But Obama did not propose enlarging the D.C. Circuit. Instead, he nominated judges to fill three existing vacancies. Republican senators filibustered these nominees. Republicans didn’t argue that Obama’s choices were unqualified or too extreme. Instead they took the novel position that Obama had no right to nominate anybody, and instituted a blanket filibuster against all his nominees for the court. They proposed to eliminate the three open seats, which was itself a form of court-packing: Altering the number of seats on a court in order to manipulate its balance is court-packing, whether it’s done by adding to or subtracting from the number of seats.

In an Orwellian twist, Republicans at the time described Obama’s plan to nominate judges for the existing vacancies as “court-packing.” Again, as Politifact pointed out at the time, Obama was not packing the court, because nobody had ever described filling existing vacancies as “court-packing.” Now, the McConnell version passed on by Will today not only repeats the lie that Obama “packed” the courts, it extends it by pretending Obama wanted to add new seats to the court.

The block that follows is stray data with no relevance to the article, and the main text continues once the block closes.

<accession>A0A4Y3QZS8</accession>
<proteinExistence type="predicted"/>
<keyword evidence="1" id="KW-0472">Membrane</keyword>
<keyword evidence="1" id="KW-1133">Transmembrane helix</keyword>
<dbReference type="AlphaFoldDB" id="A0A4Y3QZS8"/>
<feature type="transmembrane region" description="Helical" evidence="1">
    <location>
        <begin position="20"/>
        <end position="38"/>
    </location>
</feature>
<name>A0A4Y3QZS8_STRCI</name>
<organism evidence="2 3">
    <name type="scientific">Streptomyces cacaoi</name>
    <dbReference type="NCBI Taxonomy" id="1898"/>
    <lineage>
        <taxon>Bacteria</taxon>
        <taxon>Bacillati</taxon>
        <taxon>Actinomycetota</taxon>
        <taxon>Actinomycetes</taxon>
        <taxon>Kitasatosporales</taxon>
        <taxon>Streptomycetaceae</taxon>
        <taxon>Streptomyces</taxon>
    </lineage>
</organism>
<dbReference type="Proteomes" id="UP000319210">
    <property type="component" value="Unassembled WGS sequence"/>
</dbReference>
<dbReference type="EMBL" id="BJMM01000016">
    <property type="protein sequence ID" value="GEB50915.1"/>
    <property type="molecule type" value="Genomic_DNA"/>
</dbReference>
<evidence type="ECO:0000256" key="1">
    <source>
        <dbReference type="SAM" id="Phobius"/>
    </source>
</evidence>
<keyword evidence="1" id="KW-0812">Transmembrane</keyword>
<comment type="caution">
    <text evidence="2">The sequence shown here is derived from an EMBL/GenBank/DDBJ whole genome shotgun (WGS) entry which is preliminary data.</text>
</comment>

The rest of Will’s narrative is hardly more accurate. Republicans didn’t “reciprocate” Obama’s completely imaginary court-packing by filibustering his judicial nominees. They instituted a filibuster of all his nominees first. Democrats then retaliated by eliminating the judicial filibuster. Once Republicans won a Senate majority in 2014, they slowed down judicial confirmations to a historically low rate, coming close to their total blockade without quite approaching it.